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The Art of Coaching Better Math Instruction

The Art of Coaching Better Math Instruction

[To class] I have one question I wanna see a thumbs
up or thumbs down. True or false? True or false, here it is. When I meet with teachers and work with
teachers I make it very clear that it’s an honor
for me to be able to to be invited to your classroom and work
with your students. Being a coach it really is a luxury so there also
needs to be a certain amount of respect for the
demands of the job that teachers are facing. – [To class] That make sense? -Sure. That make sense? yes sir? Anybody watch basketball, I love
basketball. So let’s just say these are Kevin Durant’s
stats in basketball. Teaching is an art that you can continue to perfect and craft, and that’s
part of what makes it fun and interesting. I spent 10 years as a
teacher and I’ve been doing research for about
10 years and I didn’t get out of teaching because
I didn’t enjoy it I actually got out of teaching because
I was interested in learning more about the complexities of teaching, math teaching in particular. We don’t
want to just average anything. -Right. We kind of have a look at our data and
say what is actually mean? – Right and that’s why I’m given the samples enough to serve its purposes. – Which I like. Exactly.
– Right so we’re going to do A and then we’re going to do… I like it. Instructional coaching is embedded
professional development, for teachers. When coach comes in, you’re being asked to share your
teacher practice, that’s a vulnerable place for teachers
to be. If I’m going to be vulnerable, I have to feel like I can trust you.
I have to feel like that you have my best interest at heart.
It is a partnership with the end goal of increasing student
achievement. Given that most of my responsibilities at AIR are research-related, I’ve been doing a lot of work to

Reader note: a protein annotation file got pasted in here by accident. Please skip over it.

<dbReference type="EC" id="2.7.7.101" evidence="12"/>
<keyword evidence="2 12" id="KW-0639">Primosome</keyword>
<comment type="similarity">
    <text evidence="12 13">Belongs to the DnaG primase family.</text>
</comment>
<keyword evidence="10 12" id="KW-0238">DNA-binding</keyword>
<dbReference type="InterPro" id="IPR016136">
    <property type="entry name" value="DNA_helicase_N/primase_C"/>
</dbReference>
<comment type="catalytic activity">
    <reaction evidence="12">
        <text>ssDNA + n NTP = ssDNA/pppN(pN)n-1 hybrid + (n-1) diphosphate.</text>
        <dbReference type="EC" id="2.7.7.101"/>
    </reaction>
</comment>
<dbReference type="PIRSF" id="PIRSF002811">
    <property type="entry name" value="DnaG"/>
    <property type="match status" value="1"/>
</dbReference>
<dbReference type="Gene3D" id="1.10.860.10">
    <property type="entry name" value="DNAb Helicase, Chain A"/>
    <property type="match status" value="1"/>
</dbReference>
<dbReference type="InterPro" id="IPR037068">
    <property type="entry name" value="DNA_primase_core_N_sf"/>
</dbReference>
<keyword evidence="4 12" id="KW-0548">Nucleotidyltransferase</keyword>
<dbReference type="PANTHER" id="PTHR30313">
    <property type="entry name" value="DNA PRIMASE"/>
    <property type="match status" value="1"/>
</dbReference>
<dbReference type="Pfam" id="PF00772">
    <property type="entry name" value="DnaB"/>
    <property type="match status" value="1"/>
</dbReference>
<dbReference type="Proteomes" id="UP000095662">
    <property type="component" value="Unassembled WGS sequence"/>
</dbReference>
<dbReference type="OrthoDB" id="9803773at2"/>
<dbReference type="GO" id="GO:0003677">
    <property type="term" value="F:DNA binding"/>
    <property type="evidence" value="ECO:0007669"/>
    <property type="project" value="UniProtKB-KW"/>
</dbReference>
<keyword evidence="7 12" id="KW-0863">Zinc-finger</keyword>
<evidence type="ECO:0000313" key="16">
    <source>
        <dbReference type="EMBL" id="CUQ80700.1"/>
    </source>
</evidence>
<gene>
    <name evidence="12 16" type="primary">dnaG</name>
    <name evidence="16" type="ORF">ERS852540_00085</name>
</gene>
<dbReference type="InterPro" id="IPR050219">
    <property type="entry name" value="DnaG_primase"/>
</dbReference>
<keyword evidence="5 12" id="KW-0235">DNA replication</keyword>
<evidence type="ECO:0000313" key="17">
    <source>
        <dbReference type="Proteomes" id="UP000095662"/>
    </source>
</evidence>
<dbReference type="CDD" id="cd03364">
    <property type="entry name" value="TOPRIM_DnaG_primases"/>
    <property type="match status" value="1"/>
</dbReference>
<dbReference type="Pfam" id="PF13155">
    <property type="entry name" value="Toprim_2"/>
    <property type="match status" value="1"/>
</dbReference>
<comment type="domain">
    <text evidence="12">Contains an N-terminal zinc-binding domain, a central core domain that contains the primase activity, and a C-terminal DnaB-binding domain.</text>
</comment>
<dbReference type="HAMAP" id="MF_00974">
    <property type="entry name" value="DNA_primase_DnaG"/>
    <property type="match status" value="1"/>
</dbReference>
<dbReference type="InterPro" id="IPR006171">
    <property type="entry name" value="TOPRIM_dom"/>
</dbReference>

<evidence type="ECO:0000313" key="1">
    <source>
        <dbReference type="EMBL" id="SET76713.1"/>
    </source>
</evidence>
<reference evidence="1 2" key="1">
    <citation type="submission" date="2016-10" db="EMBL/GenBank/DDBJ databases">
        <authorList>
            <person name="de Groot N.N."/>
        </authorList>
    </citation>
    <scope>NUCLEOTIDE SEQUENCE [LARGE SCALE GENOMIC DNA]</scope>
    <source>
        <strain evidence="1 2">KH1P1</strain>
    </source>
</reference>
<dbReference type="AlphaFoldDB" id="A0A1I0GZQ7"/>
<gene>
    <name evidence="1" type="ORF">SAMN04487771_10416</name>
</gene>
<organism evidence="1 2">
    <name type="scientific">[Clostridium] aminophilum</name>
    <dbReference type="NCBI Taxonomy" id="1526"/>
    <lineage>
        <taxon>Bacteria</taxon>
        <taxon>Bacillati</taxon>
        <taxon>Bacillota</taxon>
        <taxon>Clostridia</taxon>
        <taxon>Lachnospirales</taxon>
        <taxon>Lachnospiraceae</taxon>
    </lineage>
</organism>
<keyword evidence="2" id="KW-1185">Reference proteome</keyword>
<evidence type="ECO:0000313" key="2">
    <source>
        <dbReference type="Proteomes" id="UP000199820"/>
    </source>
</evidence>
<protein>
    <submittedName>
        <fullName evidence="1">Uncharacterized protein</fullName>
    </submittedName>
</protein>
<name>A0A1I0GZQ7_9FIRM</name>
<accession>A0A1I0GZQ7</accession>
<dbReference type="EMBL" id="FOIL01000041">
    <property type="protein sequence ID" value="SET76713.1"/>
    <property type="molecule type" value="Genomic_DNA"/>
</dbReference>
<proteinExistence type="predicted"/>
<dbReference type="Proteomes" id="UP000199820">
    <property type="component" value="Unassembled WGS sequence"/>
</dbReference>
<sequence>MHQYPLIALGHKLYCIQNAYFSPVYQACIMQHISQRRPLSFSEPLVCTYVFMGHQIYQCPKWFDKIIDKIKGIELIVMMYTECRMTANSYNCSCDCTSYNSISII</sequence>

understand math professional development, math coaching, and math teaching and learning more
deeply. For me I really like being able to do research but also to have a place to apply it in
the context of Technical Assistance. -[To class]Tell her why you
think she’s a good guesser – Because I think she is a good guesser because -The way that I was taught math and many
people were taught math is that it’s a series of procedures or
steps that you need to follow to get the right answer. And there’s certainly a place of that, where arithmetic is
important and skills are important. But too
often we find when procedures are taught in the
absence of concepts, they’re not retained very well. We find that teachers are often not given the time to think carefully about what these concepts mean. -[To class]The way that you guys are thinking through this is exactly right. What are my factors – Especially with the emphasis of the
Common Core State Standards and a push to make the United States math curriculum more
world-class, more conceptual more rigorous, there’s really no way
around getting the concepts. The problem is, it’s
much easier to teach a set of procedures. – [whispering to student] Work for you? Ok good, now you an go on to number 3. – If you can get someone that is engaged
in solving problems and figuring things out, that’s probably
going to serve them well, regardless of what they’re studying, and when you look at assessments, the higher up you go in
school, there are more application questions there are more problem-solving
situations. If you’re able to explain why, that’s
gonna get you further in the long run then just knowing how. – [To student] So far so good. – Teaching is incredibly complex. Having an extra set of eyes and ears is something that any teacher would
probably love to have.

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